QCA is an analysis method for small and medium-sized samples of case studies, first proposed in social science research in the 1980s by Charles Ragin. This method is based on case studies and can systematically analyze small data samples. It combines the strengths of both qualitative and quantitative analysis methods, treating each case of the study as a whole and analyzing the interpretation conditions and configurations in the case. In the early use of the method, a clear set qualitative comparative analysis (csQCA) technique was mainly used. However, this technique can only deal with binary variables, that is, the causality condition of the analysis, and the result value must be calibrated to 0 or 1, facilitating the loss of variable information and production of contradictory configurations and increasing the difficulty and challenge of analysis (Cronqvist and Berg-Schlosser, 2009). To overcome this defect, Ragin (2008) proposed the fuzzy set qualitative comparative analysis (fsQCA) technology, adopting a fuzzy set to indicate the degree of occurrence of results and the interpretation conditions. In principle, any value between 0 and 1 can be assigned. The loss of information in the process of data transformation can be avoided, and the actual case situation can be more accurately reflected. Therefore, this paper chose the fuzzy set QCA method.

4.1.2 The principle of qualitative comparative analysis.

The core logic of QCA is derived from set theory. If a problem or phenomenon to be studied is viewed as a set, the preconditions causing the phenomenon are subsets. For example, when analyzing the source of negative externalities in the sharing economy, “negative externalities in the sharing economy” is a set, and the subsets of preexisting conditions can be “gains from immoral behavior,” “products or services with the nature of public goods,” “limited industry constraints” and so on. On the technical level, the QCA method uses a Boolean algebra algorithm to find certain affiliation relationships that exist among the collections through a certain number of multi-case comparisons. As there are equivalent multiple paths or solutions in research (Ragin, 2000, 2014; Rihoux and Ragin, 2009; Fiss, 2011), the QCA method may explore multiple relationships between combinations of condition variables.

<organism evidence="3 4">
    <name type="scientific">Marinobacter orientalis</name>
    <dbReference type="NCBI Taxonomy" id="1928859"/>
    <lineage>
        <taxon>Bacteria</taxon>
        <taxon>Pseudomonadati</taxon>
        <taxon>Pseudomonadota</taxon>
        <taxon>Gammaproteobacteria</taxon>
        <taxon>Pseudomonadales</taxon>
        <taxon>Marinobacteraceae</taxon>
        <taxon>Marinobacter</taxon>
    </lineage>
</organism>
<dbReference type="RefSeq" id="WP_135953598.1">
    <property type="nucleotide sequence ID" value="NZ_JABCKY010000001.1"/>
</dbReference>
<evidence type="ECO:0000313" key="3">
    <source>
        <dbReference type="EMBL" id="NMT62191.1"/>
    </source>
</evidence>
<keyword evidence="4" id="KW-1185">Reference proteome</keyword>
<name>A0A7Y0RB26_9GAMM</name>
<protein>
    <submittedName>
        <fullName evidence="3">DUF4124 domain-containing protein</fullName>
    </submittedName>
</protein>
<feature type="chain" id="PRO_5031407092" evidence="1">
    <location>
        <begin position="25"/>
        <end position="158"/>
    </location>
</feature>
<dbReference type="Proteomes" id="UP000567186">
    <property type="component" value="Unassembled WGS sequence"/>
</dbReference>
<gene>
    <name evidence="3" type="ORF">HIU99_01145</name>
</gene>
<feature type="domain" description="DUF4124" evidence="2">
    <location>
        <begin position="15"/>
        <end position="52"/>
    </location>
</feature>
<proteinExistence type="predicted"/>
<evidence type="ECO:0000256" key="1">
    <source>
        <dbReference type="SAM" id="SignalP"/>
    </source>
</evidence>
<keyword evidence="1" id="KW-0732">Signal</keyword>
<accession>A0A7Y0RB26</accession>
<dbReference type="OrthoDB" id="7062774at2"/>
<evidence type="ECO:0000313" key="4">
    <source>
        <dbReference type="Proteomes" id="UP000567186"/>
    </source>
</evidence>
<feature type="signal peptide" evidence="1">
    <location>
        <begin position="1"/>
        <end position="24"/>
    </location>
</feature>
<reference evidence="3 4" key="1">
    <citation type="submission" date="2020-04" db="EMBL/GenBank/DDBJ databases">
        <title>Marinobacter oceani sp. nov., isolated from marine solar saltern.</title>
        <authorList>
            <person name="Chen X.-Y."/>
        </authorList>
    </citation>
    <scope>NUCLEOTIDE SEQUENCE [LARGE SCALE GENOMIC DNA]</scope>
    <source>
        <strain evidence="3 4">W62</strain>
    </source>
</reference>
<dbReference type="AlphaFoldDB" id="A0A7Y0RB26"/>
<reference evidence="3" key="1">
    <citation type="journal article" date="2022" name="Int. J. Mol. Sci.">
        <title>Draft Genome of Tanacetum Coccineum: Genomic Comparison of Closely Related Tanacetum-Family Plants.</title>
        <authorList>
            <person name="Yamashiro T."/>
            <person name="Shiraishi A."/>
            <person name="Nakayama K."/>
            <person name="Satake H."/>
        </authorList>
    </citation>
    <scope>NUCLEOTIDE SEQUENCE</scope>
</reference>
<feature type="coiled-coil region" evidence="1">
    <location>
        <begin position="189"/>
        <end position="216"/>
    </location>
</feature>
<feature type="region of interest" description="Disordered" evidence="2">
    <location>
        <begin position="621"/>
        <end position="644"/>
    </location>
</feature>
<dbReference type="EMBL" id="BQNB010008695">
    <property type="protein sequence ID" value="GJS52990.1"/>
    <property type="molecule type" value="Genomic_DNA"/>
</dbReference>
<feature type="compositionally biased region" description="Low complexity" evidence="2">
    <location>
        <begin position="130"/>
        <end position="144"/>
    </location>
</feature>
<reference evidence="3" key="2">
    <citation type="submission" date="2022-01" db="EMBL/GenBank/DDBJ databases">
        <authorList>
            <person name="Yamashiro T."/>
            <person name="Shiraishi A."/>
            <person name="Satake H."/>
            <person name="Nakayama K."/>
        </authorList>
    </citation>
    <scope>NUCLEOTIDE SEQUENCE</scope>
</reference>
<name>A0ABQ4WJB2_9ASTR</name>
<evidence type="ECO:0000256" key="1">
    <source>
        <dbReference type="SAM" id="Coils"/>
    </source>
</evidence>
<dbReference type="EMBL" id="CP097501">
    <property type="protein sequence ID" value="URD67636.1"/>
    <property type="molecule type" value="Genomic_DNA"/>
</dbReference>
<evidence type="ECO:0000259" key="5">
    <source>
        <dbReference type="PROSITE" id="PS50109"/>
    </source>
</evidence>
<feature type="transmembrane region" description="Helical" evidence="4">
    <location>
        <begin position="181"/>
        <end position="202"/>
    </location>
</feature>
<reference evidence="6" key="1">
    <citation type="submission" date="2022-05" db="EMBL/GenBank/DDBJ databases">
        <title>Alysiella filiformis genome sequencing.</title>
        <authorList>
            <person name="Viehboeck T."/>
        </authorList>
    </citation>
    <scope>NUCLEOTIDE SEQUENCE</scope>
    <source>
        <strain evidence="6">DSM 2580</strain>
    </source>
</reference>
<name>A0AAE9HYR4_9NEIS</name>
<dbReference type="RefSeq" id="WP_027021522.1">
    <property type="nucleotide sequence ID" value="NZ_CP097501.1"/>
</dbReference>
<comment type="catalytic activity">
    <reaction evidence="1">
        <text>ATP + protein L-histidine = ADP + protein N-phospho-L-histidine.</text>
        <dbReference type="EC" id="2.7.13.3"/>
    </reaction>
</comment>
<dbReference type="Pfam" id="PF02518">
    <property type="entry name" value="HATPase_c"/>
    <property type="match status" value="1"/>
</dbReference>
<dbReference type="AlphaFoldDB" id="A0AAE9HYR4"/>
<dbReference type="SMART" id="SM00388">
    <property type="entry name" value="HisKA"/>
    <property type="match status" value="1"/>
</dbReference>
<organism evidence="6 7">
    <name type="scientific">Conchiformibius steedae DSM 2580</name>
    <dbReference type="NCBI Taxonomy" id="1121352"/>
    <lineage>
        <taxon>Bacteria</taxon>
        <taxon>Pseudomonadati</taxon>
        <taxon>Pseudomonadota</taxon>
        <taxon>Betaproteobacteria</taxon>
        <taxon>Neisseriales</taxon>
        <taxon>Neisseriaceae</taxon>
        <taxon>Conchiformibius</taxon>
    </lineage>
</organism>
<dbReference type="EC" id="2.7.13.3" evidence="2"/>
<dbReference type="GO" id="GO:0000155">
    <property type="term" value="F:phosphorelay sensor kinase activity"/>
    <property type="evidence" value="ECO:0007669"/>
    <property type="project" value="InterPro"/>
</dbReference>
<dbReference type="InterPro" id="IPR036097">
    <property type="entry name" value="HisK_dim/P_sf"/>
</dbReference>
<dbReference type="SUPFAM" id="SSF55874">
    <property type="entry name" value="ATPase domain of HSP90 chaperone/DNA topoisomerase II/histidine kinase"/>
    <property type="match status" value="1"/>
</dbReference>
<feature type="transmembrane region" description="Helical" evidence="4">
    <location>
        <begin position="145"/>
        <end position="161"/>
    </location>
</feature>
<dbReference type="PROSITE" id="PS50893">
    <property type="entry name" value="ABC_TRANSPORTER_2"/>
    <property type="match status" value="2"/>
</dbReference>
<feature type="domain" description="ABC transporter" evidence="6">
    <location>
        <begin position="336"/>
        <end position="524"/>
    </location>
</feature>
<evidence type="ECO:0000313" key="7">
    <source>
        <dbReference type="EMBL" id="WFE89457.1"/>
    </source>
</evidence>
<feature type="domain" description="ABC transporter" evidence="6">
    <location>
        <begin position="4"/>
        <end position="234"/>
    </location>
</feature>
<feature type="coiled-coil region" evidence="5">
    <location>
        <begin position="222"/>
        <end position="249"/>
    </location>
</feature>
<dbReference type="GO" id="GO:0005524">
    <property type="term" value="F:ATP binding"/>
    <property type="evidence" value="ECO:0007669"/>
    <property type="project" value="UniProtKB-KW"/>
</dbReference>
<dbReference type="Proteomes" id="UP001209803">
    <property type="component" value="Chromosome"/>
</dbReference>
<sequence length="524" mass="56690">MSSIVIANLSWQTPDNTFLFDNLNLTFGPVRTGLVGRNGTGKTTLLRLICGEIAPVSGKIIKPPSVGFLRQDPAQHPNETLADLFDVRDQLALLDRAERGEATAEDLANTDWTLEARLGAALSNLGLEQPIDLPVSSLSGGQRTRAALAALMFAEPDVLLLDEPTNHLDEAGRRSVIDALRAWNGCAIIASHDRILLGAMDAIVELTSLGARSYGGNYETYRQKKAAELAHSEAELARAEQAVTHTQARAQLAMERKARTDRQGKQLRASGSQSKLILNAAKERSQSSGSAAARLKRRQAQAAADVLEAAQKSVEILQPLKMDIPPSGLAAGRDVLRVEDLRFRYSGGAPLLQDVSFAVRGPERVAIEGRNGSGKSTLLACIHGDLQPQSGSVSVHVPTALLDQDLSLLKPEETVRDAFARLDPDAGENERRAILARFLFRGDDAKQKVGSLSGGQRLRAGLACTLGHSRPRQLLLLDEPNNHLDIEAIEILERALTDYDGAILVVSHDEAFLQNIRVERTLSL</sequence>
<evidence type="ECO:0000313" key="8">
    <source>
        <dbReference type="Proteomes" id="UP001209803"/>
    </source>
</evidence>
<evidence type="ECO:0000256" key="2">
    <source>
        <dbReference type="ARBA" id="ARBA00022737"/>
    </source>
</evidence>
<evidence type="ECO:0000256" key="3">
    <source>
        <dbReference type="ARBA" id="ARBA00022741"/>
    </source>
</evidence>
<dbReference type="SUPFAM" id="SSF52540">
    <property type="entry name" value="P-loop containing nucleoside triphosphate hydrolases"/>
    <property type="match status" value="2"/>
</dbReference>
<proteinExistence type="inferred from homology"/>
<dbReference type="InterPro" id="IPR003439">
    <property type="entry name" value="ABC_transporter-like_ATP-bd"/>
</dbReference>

Compared with the general regression method, the QCA method is more helpful in identifying the multiple concurrency causes of the results. The configuration theory and model (three interactions) have higher explanatory power than the contingency theory and model (binomial interaction), which has already formed consensus in the academic community (Dess et al., 1997). Traditional contingency methods only analyze the relationship between a certain independent variable and a dependent variable. The QCA method with the configuration perspective can handle the multi-dimensional and multi-causal conditions of interdependence, configuration equivalency, causal asymmetry and other causal complexity issues (Fiss, 2007). Differences between using the general regression method and the QCA method to study “the source of negative externalities in the sharing economy” can be more intuitively represented by Figures 1 and 2, respectively.